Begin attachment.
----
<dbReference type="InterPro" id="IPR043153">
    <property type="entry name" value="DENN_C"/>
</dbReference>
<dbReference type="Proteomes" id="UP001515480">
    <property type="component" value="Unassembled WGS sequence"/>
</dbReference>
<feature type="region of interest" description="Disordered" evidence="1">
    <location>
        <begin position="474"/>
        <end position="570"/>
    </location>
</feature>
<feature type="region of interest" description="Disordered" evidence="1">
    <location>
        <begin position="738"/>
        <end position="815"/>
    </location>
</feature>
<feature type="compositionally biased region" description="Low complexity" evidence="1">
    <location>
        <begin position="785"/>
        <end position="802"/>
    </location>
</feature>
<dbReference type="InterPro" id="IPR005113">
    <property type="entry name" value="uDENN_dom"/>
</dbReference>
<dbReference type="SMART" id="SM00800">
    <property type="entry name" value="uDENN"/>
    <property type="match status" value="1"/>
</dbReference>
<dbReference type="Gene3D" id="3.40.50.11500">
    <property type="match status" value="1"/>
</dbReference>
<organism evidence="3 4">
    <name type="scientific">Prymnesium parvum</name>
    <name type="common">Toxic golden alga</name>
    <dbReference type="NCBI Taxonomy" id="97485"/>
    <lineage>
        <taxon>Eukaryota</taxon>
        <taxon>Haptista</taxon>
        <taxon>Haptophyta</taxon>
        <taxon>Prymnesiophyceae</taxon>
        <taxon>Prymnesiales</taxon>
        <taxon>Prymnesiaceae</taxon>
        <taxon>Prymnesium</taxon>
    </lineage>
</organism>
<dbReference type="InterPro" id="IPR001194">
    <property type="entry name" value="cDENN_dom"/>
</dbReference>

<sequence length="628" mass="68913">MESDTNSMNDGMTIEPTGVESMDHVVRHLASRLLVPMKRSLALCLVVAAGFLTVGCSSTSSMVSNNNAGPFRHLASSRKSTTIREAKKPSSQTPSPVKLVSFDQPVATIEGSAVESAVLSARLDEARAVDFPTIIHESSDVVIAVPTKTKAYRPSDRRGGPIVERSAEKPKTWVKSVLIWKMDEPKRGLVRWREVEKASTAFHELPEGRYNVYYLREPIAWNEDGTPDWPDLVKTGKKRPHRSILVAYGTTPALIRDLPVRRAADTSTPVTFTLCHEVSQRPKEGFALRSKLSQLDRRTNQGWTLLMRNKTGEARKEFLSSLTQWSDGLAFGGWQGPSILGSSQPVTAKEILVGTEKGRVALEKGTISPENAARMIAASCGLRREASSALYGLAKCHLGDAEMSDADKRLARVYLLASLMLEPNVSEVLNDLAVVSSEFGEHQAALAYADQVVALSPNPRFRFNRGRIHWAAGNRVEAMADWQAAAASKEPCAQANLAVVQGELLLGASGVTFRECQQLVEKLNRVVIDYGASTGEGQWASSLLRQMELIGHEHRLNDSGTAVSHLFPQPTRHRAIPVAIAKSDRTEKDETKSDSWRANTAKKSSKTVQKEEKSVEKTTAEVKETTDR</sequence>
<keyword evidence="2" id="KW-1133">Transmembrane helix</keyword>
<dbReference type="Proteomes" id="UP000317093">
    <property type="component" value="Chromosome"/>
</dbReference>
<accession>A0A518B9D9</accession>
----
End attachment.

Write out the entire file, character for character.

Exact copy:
<dbReference type="InterPro" id="IPR043153">
    <property type="entry name" value="DENN_C"/>
</dbReference>
<dbReference type="Proteomes" id="UP001515480">
    <property type="component" value="Unassembled WGS sequence"/>
</dbReference>
<feature type="region of interest" description="Disordered" evidence="1">
    <location>
        <begin position="474"/>
        <end position="570"/>
    </location>
</feature>
<feature type="region of interest" description="Disordered" evidence="1">
    <location>
        <begin position="738"/>
        <end position="815"/>
    </location>
</feature>
<feature type="compositionally biased region" description="Low complexity" evidence="1">
    <location>
        <begin position="785"/>
        <end position="802"/>
    </location>
</feature>
<dbReference type="InterPro" id="IPR005113">
    <property type="entry name" value="uDENN_dom"/>
</dbReference>
<dbReference type="SMART" id="SM00800">
    <property type="entry name" value="uDENN"/>
    <property type="match status" value="1"/>
</dbReference>
<dbReference type="Gene3D" id="3.40.50.11500">
    <property type="match status" value="1"/>
</dbReference>
<organism evidence="3 4">
    <name type="scientific">Prymnesium parvum</name>
    <name type="common">Toxic golden alga</name>
    <dbReference type="NCBI Taxonomy" id="97485"/>
    <lineage>
        <taxon>Eukaryota</taxon>
        <taxon>Haptista</taxon>
        <taxon>Haptophyta</taxon>
        <taxon>Prymnesiophyceae</taxon>
        <taxon>Prymnesiales</taxon>
        <taxon>Prymnesiaceae</taxon>
        <taxon>Prymnesium</taxon>
    </lineage>
</organism>
<dbReference type="InterPro" id="IPR001194">
    <property type="entry name" value="cDENN_dom"/>
</dbReference>

<sequence length="628" mass="68913">MESDTNSMNDGMTIEPTGVESMDHVVRHLASRLLVPMKRSLALCLVVAAGFLTVGCSSTSSMVSNNNAGPFRHLASSRKSTTIREAKKPSSQTPSPVKLVSFDQPVATIEGSAVESAVLSARLDEARAVDFPTIIHESSDVVIAVPTKTKAYRPSDRRGGPIVERSAEKPKTWVKSVLIWKMDEPKRGLVRWREVEKASTAFHELPEGRYNVYYLREPIAWNEDGTPDWPDLVKTGKKRPHRSILVAYGTTPALIRDLPVRRAADTSTPVTFTLCHEVSQRPKEGFALRSKLSQLDRRTNQGWTLLMRNKTGEARKEFLSSLTQWSDGLAFGGWQGPSILGSSQPVTAKEILVGTEKGRVALEKGTISPENAARMIAASCGLRREASSALYGLAKCHLGDAEMSDADKRLARVYLLASLMLEPNVSEVLNDLAVVSSEFGEHQAALAYADQVVALSPNPRFRFNRGRIHWAAGNRVEAMADWQAAAASKEPCAQANLAVVQGELLLGASGVTFRECQQLVEKLNRVVIDYGASTGEGQWASSLLRQMELIGHEHRLNDSGTAVSHLFPQPTRHRAIPVAIAKSDRTEKDETKSDSWRANTAKKSSKTVQKEEKSVEKTTAEVKETTDR</sequence>
<keyword evidence="2" id="KW-1133">Transmembrane helix</keyword>
<dbReference type="Proteomes" id="UP000317093">
    <property type="component" value="Chromosome"/>
</dbReference>
<accession>A0A518B9D9</accession>